As a check, suppose that a day passes on Earth (in other words, \Delta\tau_A = 24 hours = 86,400 s). Then for the satellite, (86,400 s)(4.4573 x 10-10) = 38.511 μs more have passed every day. According to Wikipedia, this number is 38 μs.

Also according to Wikipedia, the desired frequency on Earth is \omega_A=10.23 MHz. This leaves \omega_B to be 0.0045598 Hz less (compare this to Wikipedia’s claim of 0.0045700 Hz less).

The problem of course is not as simple as it was made to be. Difficulties arise when one takes into account that Earth is rotating (so the metric is more complicated), that the observer is not necessarily orbiting in the same plane as the satellite, and the orbit is not perfectly circular. However, these corrections are minute and don’t affect the problem very much.

Hope this was an interesting read!

May 29, 2008

MAC Address Spoofing

Filed under: GNU/Linux — Tags: , , — Kevin @ 7:30 pm

I had always thought that spoofing a MAC address was difficult. After all, one security precaution to wireless routers is to only let certain MAC addresses into the router.

Today I wanted to spoof a MAC address, though not for illegal purposes such as hacking into a wireless network. The university that I’m working at for the summer requires that you activate ports in the research labs by sending a request to the department’s ITS people containing the MAC address of the computer you’re trying to hook up and waiting a few days. Unfortunately I didn’t have a few days because the hard drive on the computer that we used had crapped out. It’s an old computer (pre-2000) so booting a live cd of Ubuntu was out of the question. I had my laptop and needed to connect to the internet but I couldn’t connect using the dead computer’s ethernet port since my MAC didn’t match. On top of that, we were in the sub-basement of the building, so there were no Wifi points around.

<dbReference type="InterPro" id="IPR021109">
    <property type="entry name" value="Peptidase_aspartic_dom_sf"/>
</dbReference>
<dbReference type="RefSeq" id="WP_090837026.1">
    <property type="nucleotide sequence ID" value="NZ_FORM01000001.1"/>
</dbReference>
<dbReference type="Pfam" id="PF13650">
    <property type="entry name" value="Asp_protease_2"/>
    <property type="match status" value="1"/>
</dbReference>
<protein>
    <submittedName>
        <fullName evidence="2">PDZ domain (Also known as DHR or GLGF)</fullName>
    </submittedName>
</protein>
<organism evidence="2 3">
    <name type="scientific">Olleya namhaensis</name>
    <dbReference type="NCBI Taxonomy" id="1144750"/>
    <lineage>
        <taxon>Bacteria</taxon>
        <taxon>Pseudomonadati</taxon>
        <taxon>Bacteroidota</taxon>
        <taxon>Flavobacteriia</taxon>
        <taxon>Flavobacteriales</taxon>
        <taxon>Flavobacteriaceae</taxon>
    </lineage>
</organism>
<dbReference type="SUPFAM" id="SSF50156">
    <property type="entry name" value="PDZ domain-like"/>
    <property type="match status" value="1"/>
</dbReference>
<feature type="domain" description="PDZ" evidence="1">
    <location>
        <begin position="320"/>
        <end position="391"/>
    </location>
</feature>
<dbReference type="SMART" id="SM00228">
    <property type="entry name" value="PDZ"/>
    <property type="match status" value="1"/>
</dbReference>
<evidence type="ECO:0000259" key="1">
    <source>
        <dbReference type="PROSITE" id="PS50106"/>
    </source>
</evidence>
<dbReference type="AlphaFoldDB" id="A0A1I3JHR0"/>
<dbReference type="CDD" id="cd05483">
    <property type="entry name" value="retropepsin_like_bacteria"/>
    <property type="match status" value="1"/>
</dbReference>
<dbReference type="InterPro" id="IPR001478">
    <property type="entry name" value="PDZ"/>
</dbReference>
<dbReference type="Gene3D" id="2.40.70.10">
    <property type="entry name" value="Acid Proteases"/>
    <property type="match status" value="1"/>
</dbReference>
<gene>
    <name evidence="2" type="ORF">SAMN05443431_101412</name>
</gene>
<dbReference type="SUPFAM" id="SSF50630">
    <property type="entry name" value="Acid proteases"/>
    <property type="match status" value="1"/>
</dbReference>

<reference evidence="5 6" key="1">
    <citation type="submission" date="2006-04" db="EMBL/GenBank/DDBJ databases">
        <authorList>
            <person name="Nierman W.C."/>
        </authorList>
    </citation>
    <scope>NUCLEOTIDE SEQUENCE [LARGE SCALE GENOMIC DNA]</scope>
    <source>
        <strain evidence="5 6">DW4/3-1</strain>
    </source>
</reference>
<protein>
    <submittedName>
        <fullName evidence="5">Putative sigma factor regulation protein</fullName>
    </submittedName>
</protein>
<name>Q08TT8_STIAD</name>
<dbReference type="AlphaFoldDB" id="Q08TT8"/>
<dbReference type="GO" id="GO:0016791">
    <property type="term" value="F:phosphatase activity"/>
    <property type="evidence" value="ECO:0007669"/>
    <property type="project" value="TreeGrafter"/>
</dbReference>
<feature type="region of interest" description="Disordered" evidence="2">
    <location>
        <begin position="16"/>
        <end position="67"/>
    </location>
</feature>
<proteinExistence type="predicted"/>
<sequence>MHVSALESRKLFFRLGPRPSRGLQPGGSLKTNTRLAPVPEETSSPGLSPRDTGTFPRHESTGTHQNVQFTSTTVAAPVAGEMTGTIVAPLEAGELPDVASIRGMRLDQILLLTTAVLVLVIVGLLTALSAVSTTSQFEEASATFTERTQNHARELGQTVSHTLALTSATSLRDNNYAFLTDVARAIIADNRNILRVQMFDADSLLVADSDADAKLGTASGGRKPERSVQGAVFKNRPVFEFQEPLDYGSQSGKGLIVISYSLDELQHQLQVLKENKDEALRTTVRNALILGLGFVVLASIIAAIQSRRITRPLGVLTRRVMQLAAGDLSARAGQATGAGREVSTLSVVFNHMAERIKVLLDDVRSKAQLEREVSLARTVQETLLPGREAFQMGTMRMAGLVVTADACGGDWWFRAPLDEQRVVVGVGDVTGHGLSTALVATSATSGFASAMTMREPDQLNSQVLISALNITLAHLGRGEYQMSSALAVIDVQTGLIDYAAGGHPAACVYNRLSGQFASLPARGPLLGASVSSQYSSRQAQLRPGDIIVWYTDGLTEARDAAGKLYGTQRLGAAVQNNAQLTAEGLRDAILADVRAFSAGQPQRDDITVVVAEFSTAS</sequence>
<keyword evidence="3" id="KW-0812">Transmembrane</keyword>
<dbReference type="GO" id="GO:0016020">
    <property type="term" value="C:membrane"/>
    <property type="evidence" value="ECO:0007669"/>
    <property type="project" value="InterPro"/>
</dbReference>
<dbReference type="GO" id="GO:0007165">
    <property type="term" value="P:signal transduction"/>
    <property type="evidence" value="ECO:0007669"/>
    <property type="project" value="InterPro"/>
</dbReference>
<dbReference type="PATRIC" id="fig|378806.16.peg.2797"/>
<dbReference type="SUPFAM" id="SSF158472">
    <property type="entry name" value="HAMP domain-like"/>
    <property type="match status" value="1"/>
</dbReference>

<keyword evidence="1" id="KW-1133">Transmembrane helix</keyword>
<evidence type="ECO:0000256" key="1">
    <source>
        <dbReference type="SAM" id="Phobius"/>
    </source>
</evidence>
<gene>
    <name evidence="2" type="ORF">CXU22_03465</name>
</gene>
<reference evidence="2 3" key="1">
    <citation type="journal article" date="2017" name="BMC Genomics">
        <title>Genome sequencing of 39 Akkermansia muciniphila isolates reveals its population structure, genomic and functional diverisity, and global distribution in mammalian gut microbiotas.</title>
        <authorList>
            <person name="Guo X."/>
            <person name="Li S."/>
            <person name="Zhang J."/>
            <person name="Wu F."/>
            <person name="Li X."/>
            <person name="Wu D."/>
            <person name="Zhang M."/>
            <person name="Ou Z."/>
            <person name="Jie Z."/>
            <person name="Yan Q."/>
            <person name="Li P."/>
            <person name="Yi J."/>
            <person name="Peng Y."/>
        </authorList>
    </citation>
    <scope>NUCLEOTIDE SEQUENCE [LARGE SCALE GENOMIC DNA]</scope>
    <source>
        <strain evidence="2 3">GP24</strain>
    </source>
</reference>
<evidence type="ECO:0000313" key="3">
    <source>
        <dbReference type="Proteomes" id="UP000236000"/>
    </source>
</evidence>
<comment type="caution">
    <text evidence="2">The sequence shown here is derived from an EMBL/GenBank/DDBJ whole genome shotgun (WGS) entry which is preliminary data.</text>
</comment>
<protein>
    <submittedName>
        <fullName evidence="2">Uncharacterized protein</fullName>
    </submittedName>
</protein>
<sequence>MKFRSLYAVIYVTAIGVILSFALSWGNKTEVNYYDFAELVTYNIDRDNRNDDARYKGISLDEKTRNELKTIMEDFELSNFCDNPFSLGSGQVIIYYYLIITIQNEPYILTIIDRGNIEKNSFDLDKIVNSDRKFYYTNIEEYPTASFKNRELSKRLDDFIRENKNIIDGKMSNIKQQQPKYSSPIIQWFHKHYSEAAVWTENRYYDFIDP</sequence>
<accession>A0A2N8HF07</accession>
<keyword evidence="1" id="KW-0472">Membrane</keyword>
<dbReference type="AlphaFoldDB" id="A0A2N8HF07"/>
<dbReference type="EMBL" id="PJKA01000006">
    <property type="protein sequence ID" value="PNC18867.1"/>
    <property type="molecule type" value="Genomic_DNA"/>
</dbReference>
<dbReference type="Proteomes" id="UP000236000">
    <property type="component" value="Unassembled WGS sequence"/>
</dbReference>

Reading through the man pages for ifconfig, I found out it’s extremely simple to spoof a MAC, at least in Linux. All commands need to be run as root, so either su to root or prefix each command with sudo.

First, disable your device (mine was eth0) by using

ifconfig eth0 down

Then, enter the line

ifconfig eth0 hw ether 00:01:02:03:04:05

and of course substitute in the MAC address that you desire. Then, just do

ifconfig eth0 up
dhclient eth0

and you’re done! You’ll now connect with your new MAC. Don’t worry, your MAC will reset on the next boot.

So anyway, I was online and looked up external hard drive enclosures to see if it would be reasonable to try one out just to make sure it wasn’t the motherboard or cables that was fried. After looking, I decided to take off the computer’s cover and poke around a bit, but didn’t actually change anything other than unplugging and replugging a few cables. Next boot it found the drive! Strange, but at least I was able to make a last backup of the data on the hard drive before we replace the computer within the next few days.

May 28, 2008

Auto Gordian-Knot v2.40 in Wine 0.9.59

Filed under: GNU/Linux — Tags: , , , , , — Kevin @ 12:10 am

I’ve had some trouble in the past getting AutoGK running in Wine on Kubuntu, but it had been a while since I tried so I decided to give it a go again to see how much Wine has progressed.

The Wine HQ profile for AutoGK claims that version 2.40 runs fine on Wine 0.9.53, so I went ahead downloaded it from AfterDawn after some searching. It installed just fine, and I downloaded the DLL files suggested by this site (it’s in German but is basic enough to be able to make out). Even after doing this I was having problems – as soon as I started it, I got the errors below: